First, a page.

Wednesday, December 10, 2008

Go Elf Yourself

Erin and I put this together last night with the help of Office Max. We were cracking up at the way it turned out. Hope you like it.

Send your own ElfYourself eCards

If you get bored I recommend trying it yourself.

Monday, December 8, 2008

Weekend review

Not much woodworking this weekend. My sister Shannon was in town. To top that we had the company Christmas party and some holiday decorating to tend to.

I did sneek into the garage for an hour or two in the afternoon while Erin and Austin were watching a play of the Christmas Carol in town. It was interesting trying to keep an eye on Faith and get some lumber milled. She was pretty cute other than the yelling. She would post up on the lawn mower with ear plugs and glasses (yes, it is currently in the garage for repair). From her mower perch she would yell random things at me.

I am trying to get up some sort of a simple mantle for the living room so that we have a spot to hang the stockings. So I eyed out some simple mantles on google images. I figured that I could use some of the offcut pieces of poplar since the mantle will be limited to 44in. So I picked out a couple of the boards, checked grain direction, and marked them up. Bandsaw to rip to jointer width. Jointed 1 face and 1 edge. Back to the bandsaw to rip the width. Planed to thickness of about 1.5in. Then I glued the 2 boards together.

I ended up with a 50in x 10.5in glue-up that I can trim to finish size. In typical Erin form she informs me that she doesn't want to have something that looks like a shelf. It needs to be bigger, more substantial. Yet again I find myself building to suit the Mrs. It is hard to plan ahead since our personal preferences are so different.

Oh well, off to put up the Christmas tree. Faith was very helpful in handing me branches for our fake tree. I am not sure how many more years it has in it. For us with young kids and puppy dogs running around it is just a safer bet to use the fake again this season. We got the tree up just about the time that Erin and Austin got home.

Just a good'Ol family weekend here. Hope everyone else is doing well.

Thursday, December 4, 2008

Boy Scouts at work


Out in the shop, week in review

Nothing too exciting around the shop this week. I worked Friday, so no long Holiday weekend for me. We weren't overly festive this year anyhow. I actually marinated and grilled some steaks for our Thanksgiving dinner. Saturday was house cleaning. I did get a chance to finish up sharpening and tuning the Sandusky woodie.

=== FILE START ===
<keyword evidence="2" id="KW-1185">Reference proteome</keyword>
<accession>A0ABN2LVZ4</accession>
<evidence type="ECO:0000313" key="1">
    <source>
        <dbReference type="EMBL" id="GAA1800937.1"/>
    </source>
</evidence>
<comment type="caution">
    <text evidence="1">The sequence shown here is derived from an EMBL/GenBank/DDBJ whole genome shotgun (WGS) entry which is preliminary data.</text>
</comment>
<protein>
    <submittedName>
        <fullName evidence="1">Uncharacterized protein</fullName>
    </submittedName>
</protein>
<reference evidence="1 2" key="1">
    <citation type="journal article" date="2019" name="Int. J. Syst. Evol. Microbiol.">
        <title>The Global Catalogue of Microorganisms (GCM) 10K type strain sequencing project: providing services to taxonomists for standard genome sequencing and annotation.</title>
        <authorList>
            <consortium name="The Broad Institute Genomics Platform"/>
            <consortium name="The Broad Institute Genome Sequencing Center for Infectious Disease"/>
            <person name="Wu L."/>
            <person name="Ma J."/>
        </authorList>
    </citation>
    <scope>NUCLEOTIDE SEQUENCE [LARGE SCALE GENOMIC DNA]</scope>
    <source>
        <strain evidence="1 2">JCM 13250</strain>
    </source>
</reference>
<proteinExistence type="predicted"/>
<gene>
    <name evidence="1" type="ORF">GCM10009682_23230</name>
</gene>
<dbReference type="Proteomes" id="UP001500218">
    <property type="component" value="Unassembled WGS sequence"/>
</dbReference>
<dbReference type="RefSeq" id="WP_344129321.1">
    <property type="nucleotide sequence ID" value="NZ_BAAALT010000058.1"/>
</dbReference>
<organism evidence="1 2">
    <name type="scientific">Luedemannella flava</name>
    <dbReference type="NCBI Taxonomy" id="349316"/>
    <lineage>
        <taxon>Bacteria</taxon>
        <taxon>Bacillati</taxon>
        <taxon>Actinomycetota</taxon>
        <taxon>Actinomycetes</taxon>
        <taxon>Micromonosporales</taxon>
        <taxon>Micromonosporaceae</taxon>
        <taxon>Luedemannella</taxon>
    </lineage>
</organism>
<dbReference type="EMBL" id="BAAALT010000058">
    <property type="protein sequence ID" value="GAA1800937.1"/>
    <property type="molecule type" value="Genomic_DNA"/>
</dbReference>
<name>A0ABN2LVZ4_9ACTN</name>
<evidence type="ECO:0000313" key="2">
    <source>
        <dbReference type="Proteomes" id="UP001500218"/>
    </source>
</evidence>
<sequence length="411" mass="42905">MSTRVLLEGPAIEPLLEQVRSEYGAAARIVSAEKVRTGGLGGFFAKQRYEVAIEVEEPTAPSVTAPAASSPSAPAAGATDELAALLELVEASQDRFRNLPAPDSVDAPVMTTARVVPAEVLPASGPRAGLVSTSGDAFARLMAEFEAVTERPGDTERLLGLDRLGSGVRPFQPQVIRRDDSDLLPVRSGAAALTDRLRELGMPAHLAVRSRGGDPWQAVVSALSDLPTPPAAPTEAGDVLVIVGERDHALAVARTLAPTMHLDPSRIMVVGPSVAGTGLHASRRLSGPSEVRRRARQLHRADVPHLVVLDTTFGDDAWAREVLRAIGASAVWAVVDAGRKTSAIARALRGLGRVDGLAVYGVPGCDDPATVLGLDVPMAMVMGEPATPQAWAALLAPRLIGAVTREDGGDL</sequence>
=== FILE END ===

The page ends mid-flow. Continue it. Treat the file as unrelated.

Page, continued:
Finally Sunday afternoon I got some shop time. Ended up spending half that time sitting there scratching my head. Then the other half doubting the decisions made in the first half. Check out this thread for details of that mess.
Here is a shot of the pile of rough poplar in question

Still scratching my head a bit, but think the route forward is in motion. I am most concerned with conservation of thickness, so ripping to jointer width on the bandsaw is going to be the best path forward.

Last night I finally got the Woodcraft low speed grinder out of the box. Initial impressions are mixed. The speed and noise are good. The narrow format, thin guards, and cheap tool rests leave some to be desired.

The stock tool rests are finished by paint or powder coat over the rough cast iron. Cast iron is good. The weight will help damp out some of the vibration. The rough finish is not so good. Another noteworthy trait is that these tool rests are tiny. They may be fine for chisels, but I wouldn't trust my ability to keep a wide iron flat instead of teetering off the edge.

So I have devised a plan to pilfer the tool rests off my high speed grinder. They have a lot more surface to register on.

I just need to decide the best route to attach the parts. I am leaning towards JB Weld or Epoxy. I started to go the drill and tap path, but thought better. The cast parts stand a fair chance or cracking during the process. It would also lead to holes in both rests that could collect abrasives or catch on tools I am working. Since this isn't a high stress application I think it is fine to go the epoxy route. Eventually I would like to make or purchase independent tool rests, but with the holidays coming that will have to wait a while.

I think the high speed grinder is a good candidate for buffing duty. It has a much wider stance at the arbor mounts. This conversion would also be good since I am borrowing the tool rests for the new grinder.

That's all I got for this edition. Look for progress on that rough lumber in the next go round, a grinder update, and maybe some more discussion of the sharpening station. Thanks for reading.